Skip to content Skip to navigation

A Tale of Two Crists

April 1, 2008
by Douglas J. Edwards, Editor-in-Chief
| Reprints

Our society does not like to deal with people who have tremendous needs. Instead of confronting the issues, our response has been to lock up people with chronic medical problems and keep them out of sight and out of mind. For example, until the 1960s most people with serious mental illness spent their lives in institutions. Seniors were similarly warehoused in drab nursing homes for far too long. Today people with substance abuse and addiction issues often are processed in the criminal justice system rather than cared for in the healthcare system—and many end up behind bars instead of in a chair at an AA or NA meeting.

Yet lawmakers are beginning to question the wisdom of incarcerating drug offenders, especially people convicted of nonviolent drug crimes, as the nation's prison population continues to grow. Consider the situation in Florida, which has experienced some of the most dramatic growth. According to a February report from the Pew Center on the States, Florida had 53,000 inmates in 1993, 97,000 last year and, says the Miami Herald, could break the 100,000 mark by year's end. In fact, the Pew Center estimates that the Sunshine State will run out of prison capacity by early next year.

In response to this crisis, Florida legislators are considering measures to ease the prison population's growth and size, such as supervised work releases, a commission to review mandatory-minimum sentences, and lessened penalties for nonviolent drug crimes (the Herald reports that about 20% of the inmates are nonviolent drug offenders). One such lawmaker is Tampa State Sen. Victor Crist, who chairs the Senate's Criminal and Civil Justice Appropriations Committee. He told the Herald, “That's the old way; throw a drug addict in jail. But now we know treatment works, it's better and it's cheaper,” adding, “If you're a violent criminal, you belong in a cell. If you're a drug addict, you belong in a rehab program.” Those are strong words for any public official, particularly a Republican.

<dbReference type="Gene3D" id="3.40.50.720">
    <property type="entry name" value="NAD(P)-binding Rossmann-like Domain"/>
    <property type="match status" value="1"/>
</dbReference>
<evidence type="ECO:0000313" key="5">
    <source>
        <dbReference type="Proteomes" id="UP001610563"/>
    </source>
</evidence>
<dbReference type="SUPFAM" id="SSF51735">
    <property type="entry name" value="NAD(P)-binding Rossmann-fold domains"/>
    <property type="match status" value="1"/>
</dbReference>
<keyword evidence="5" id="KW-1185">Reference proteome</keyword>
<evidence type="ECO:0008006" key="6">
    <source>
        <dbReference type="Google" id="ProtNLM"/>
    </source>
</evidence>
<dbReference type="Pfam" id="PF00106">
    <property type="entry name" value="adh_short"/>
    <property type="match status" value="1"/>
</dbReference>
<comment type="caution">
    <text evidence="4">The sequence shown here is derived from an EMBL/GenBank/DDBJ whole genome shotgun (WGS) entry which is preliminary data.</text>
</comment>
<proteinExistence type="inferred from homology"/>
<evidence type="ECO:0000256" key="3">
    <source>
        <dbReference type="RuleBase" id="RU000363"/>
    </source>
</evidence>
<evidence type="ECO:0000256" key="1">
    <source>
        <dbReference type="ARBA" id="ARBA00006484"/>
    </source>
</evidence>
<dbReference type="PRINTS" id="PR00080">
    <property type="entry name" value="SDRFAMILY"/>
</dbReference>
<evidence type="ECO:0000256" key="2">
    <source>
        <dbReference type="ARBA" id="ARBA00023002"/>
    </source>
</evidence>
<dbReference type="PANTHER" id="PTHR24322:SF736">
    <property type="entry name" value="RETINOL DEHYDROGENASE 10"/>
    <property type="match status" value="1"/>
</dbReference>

Yet Florida Gov. Charlie Crist (no relation but a fellow member of the GOP) told the newspaper that he doesn't support legislative plans to review the state's drug laws, saying, “It's important to make sure that we do what the first order of business is, and that is to ensure domestic tranquility—make sure that our people are safe—and that means locking up bad people.” I hope the governor is not referring to people with substance abuse problems as “bad people” (I suspect people with mental illness were institutionalized in the past in the name of “domestic tranquility”). Such antiquated ideas will not help solve the drug problems this country faces. And Gov. Crist might have a national role to play, as pundits frequently cite him as a potential running mate for John McCain. Gov. Crist did tell the Herald that he is recommending that the state spend $28 million on substance abuse treatment, although his 2008-2009 budget (detailed online) allocates $2.8 billion for corrections.

Our society can no longer afford to spend billions on warehousing people with substance abuse problems. New policies are desperately needed to make a difference. One Crist in Florida has the right idea. The other most certainly does not.



Douglas J. Edwards, Editor-in-Chief
Topics